We are late to the late winter tradition of tapping maples for sap and then syrup. This is only our second season, after learning that you don’t have to have a sugar maples to get sweet returns for your efforts. This is our yield from this year’s few days of collecting sap (up to 2 gallons a day) while the days were still cool enough to cook it up on the wood stove. We make a little syrup for a couple of pancake suppers …

Future for Maples: Not So Sweet Read more »

Some leafhoppers look for all the world like thorns on the side of a twig. Some are remarkably colorful or bizarrely shaped–if you take the time to look very closely. (In this image, the splash of color is the garden shed roof in the distance.) These three were conspicuous, all lined up in a row on a ragweed stem, I think, up above the garden. But when I attempted to take a picture, they got shy. All of them in unison moved to the …

Sharpshooters In our Woods Read more »

The title here came first as I sat mulling over the possibilities this morning, and so a wildflower closeup or some other oooooh-ahhhhh image would have been more appropriate perhaps, but this is what I selected from the recent Lumix shots now up at Flickr. This landscape, maybe because I’m spending so much time OUT THERE these days, obligate slave to the grass to be mown and various other vegetative chaos like the overgrown road bank just beyond the corner of the house. Today …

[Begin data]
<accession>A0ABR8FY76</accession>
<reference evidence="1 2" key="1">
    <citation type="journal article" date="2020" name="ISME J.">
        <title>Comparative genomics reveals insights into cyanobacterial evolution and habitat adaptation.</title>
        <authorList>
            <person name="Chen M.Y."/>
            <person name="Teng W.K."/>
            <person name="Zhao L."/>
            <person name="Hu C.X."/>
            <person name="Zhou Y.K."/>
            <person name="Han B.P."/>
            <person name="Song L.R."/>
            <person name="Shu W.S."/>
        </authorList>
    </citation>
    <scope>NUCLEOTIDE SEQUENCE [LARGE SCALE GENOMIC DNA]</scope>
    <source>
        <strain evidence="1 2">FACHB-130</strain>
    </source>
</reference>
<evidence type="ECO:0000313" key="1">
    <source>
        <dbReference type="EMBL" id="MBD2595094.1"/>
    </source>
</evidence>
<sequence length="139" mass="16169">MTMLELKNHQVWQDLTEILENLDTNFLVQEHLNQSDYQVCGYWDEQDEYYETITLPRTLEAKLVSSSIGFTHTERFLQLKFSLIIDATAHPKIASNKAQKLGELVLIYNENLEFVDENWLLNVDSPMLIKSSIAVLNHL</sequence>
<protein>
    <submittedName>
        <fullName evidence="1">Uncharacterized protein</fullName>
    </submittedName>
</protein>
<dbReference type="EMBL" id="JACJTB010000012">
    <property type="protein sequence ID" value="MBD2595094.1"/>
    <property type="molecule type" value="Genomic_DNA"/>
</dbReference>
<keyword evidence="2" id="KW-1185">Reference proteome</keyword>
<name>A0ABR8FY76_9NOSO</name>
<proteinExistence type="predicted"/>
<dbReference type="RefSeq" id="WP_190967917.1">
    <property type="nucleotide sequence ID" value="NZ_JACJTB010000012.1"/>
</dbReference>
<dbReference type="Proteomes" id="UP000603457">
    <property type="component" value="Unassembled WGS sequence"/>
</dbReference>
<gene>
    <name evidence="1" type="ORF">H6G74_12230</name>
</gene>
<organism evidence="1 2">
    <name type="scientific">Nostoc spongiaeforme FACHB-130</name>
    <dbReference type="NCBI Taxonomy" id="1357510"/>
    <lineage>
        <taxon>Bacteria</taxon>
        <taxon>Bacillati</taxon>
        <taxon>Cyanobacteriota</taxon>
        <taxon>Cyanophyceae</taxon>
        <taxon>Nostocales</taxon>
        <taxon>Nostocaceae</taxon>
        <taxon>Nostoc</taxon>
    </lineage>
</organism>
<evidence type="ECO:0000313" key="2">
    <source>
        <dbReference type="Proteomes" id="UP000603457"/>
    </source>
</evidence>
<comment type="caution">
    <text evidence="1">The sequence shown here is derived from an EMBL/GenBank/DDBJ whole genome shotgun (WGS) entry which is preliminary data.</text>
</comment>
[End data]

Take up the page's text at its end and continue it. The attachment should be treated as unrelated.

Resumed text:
Boredom, Blight and Beauty Read more »

I’m not sure I have any other images these 13 years here of a lizard. They just–at least until lately–have not been able to survive winters this far north. A generation from now, we may have reticulated pythons and Gila Monsters on Goose Creek if the warm moves much farther north. This small “fence swift” (I have named him Tom) was down around the garden this morning, and the macro format of the Lumix LX7 handled it quite well.  The iPhone and the D200 …

Tom Swift Read more »

…and slugs do slither under the bare feet of the wicked. I’m serious. Somehow, more than once, orange (yet again!) slugs have appeared–or been found underfoot–on the hardwood floor of the greatroom. This is not an experience that leaves one’s psyche untrodden. It’s bad enough that they compete (with a host of other potential invertebrate herbivores) for the garden produce. But mucoid muscular mollusks do not belong between one’s toes. Forgive me, but I am whining the buggy blues this morning, driven in from …

Where Moth Doth Corrupt Read more »